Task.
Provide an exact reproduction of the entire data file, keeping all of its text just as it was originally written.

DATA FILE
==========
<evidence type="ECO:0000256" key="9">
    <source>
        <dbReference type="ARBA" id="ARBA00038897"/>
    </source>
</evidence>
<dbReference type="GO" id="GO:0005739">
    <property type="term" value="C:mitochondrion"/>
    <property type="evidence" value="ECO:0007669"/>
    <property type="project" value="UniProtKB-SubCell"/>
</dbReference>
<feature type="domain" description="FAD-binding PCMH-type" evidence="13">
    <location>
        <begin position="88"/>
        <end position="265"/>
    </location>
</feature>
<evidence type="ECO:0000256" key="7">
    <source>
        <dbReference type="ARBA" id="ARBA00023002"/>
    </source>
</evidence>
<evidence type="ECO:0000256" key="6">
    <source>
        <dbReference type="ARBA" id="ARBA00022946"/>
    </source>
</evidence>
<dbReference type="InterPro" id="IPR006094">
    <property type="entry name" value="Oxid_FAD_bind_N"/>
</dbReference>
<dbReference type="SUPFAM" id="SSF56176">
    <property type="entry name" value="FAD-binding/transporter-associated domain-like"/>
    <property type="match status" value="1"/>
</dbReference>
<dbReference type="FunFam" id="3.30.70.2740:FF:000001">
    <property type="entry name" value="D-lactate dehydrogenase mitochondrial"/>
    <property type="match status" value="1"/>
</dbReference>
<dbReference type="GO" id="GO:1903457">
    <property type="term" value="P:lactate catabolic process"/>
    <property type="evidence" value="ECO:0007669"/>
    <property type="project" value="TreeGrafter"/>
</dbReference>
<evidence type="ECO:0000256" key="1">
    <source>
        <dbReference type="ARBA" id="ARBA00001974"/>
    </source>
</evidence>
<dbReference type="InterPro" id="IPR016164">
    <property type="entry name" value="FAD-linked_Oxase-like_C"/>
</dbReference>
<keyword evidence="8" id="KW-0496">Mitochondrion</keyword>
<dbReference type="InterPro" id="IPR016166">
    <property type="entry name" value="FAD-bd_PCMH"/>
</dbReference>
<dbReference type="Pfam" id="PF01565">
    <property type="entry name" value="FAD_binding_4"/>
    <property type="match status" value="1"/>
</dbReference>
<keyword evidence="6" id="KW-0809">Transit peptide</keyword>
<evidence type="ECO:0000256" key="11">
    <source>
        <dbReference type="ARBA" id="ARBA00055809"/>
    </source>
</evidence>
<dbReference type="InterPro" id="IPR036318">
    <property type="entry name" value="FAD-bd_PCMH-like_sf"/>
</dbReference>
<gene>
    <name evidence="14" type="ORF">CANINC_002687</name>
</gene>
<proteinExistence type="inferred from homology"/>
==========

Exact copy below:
<evidence type="ECO:0000256" key="9">
    <source>
        <dbReference type="ARBA" id="ARBA00038897"/>
    </source>
</evidence>
<dbReference type="GO" id="GO:0005739">
    <property type="term" value="C:mitochondrion"/>
    <property type="evidence" value="ECO:0007669"/>
    <property type="project" value="UniProtKB-SubCell"/>
</dbReference>
<feature type="domain" description="FAD-binding PCMH-type" evidence="13">
    <location>
        <begin position="88"/>
        <end position="265"/>
    </location>
</feature>
<evidence type="ECO:0000256" key="7">
    <source>
        <dbReference type="ARBA" id="ARBA00023002"/>
    </source>
</evidence>
<evidence type="ECO:0000256" key="6">
    <source>
        <dbReference type="ARBA" id="ARBA00022946"/>
    </source>
</evidence>
<dbReference type="InterPro" id="IPR006094">
    <property type="entry name" value="Oxid_FAD_bind_N"/>
</dbReference>
<dbReference type="SUPFAM" id="SSF56176">
    <property type="entry name" value="FAD-binding/transporter-associated domain-like"/>
    <property type="match status" value="1"/>
</dbReference>
<dbReference type="FunFam" id="3.30.70.2740:FF:000001">
    <property type="entry name" value="D-lactate dehydrogenase mitochondrial"/>
    <property type="match status" value="1"/>
</dbReference>
<dbReference type="GO" id="GO:1903457">
    <property type="term" value="P:lactate catabolic process"/>
    <property type="evidence" value="ECO:0007669"/>
    <property type="project" value="TreeGrafter"/>
</dbReference>
<evidence type="ECO:0000256" key="1">
    <source>
        <dbReference type="ARBA" id="ARBA00001974"/>
    </source>
</evidence>
<dbReference type="InterPro" id="IPR016164">
    <property type="entry name" value="FAD-linked_Oxase-like_C"/>
</dbReference>
<keyword evidence="8" id="KW-0496">Mitochondrion</keyword>
<dbReference type="InterPro" id="IPR016166">
    <property type="entry name" value="FAD-bd_PCMH"/>
</dbReference>
<dbReference type="Pfam" id="PF01565">
    <property type="entry name" value="FAD_binding_4"/>
    <property type="match status" value="1"/>
</dbReference>
<keyword evidence="6" id="KW-0809">Transit peptide</keyword>
<evidence type="ECO:0000256" key="11">
    <source>
        <dbReference type="ARBA" id="ARBA00055809"/>
    </source>
</evidence>
<dbReference type="InterPro" id="IPR036318">
    <property type="entry name" value="FAD-bd_PCMH-like_sf"/>
</dbReference>
<gene>
    <name evidence="14" type="ORF">CANINC_002687</name>
</gene>
<proteinExistence type="inferred from homology"/>